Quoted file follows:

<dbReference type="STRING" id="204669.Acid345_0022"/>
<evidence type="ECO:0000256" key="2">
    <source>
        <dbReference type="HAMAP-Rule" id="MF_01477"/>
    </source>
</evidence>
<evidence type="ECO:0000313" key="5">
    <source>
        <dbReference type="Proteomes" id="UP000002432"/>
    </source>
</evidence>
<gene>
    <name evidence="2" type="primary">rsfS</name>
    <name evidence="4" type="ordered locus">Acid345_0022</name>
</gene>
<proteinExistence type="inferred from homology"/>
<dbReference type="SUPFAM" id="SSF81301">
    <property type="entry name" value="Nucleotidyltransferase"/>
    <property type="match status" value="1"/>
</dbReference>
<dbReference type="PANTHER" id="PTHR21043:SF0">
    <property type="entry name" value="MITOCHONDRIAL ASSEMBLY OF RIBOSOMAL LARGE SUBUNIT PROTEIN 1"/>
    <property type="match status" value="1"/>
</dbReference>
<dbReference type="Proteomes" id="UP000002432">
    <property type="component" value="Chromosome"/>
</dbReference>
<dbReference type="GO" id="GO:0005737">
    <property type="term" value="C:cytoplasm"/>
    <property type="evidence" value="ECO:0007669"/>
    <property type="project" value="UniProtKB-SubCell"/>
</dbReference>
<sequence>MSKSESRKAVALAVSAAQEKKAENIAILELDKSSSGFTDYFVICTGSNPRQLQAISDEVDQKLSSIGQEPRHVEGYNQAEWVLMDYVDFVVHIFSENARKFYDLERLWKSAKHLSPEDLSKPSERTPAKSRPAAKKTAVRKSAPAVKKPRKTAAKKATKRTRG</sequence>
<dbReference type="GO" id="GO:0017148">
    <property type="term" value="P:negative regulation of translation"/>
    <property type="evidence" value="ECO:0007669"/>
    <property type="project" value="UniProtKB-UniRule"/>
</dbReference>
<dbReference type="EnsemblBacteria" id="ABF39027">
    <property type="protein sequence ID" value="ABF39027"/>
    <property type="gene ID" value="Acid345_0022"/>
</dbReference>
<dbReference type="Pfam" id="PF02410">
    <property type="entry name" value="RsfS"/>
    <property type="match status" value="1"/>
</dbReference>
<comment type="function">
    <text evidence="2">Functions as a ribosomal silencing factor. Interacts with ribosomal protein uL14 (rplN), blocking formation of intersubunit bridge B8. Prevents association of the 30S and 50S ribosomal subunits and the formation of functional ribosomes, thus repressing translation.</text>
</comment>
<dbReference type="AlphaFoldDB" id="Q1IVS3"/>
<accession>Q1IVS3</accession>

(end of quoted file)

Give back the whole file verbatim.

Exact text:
<dbReference type="STRING" id="204669.Acid345_0022"/>
<evidence type="ECO:0000256" key="2">
    <source>
        <dbReference type="HAMAP-Rule" id="MF_01477"/>
    </source>
</evidence>
<evidence type="ECO:0000313" key="5">
    <source>
        <dbReference type="Proteomes" id="UP000002432"/>
    </source>
</evidence>
<gene>
    <name evidence="2" type="primary">rsfS</name>
    <name evidence="4" type="ordered locus">Acid345_0022</name>
</gene>
<proteinExistence type="inferred from homology"/>
<dbReference type="SUPFAM" id="SSF81301">
    <property type="entry name" value="Nucleotidyltransferase"/>
    <property type="match status" value="1"/>
</dbReference>
<dbReference type="PANTHER" id="PTHR21043:SF0">
    <property type="entry name" value="MITOCHONDRIAL ASSEMBLY OF RIBOSOMAL LARGE SUBUNIT PROTEIN 1"/>
    <property type="match status" value="1"/>
</dbReference>
<dbReference type="Proteomes" id="UP000002432">
    <property type="component" value="Chromosome"/>
</dbReference>
<dbReference type="GO" id="GO:0005737">
    <property type="term" value="C:cytoplasm"/>
    <property type="evidence" value="ECO:0007669"/>
    <property type="project" value="UniProtKB-SubCell"/>
</dbReference>
<sequence>MSKSESRKAVALAVSAAQEKKAENIAILELDKSSSGFTDYFVICTGSNPRQLQAISDEVDQKLSSIGQEPRHVEGYNQAEWVLMDYVDFVVHIFSENARKFYDLERLWKSAKHLSPEDLSKPSERTPAKSRPAAKKTAVRKSAPAVKKPRKTAAKKATKRTRG</sequence>
<dbReference type="GO" id="GO:0017148">
    <property type="term" value="P:negative regulation of translation"/>
    <property type="evidence" value="ECO:0007669"/>
    <property type="project" value="UniProtKB-UniRule"/>
</dbReference>
<dbReference type="EnsemblBacteria" id="ABF39027">
    <property type="protein sequence ID" value="ABF39027"/>
    <property type="gene ID" value="Acid345_0022"/>
</dbReference>
<dbReference type="Pfam" id="PF02410">
    <property type="entry name" value="RsfS"/>
    <property type="match status" value="1"/>
</dbReference>
<comment type="function">
    <text evidence="2">Functions as a ribosomal silencing factor. Interacts with ribosomal protein uL14 (rplN), blocking formation of intersubunit bridge B8. Prevents association of the 30S and 50S ribosomal subunits and the formation of functional ribosomes, thus repressing translation.</text>
</comment>
<dbReference type="AlphaFoldDB" id="Q1IVS3"/>
<accession>Q1IVS3</accession>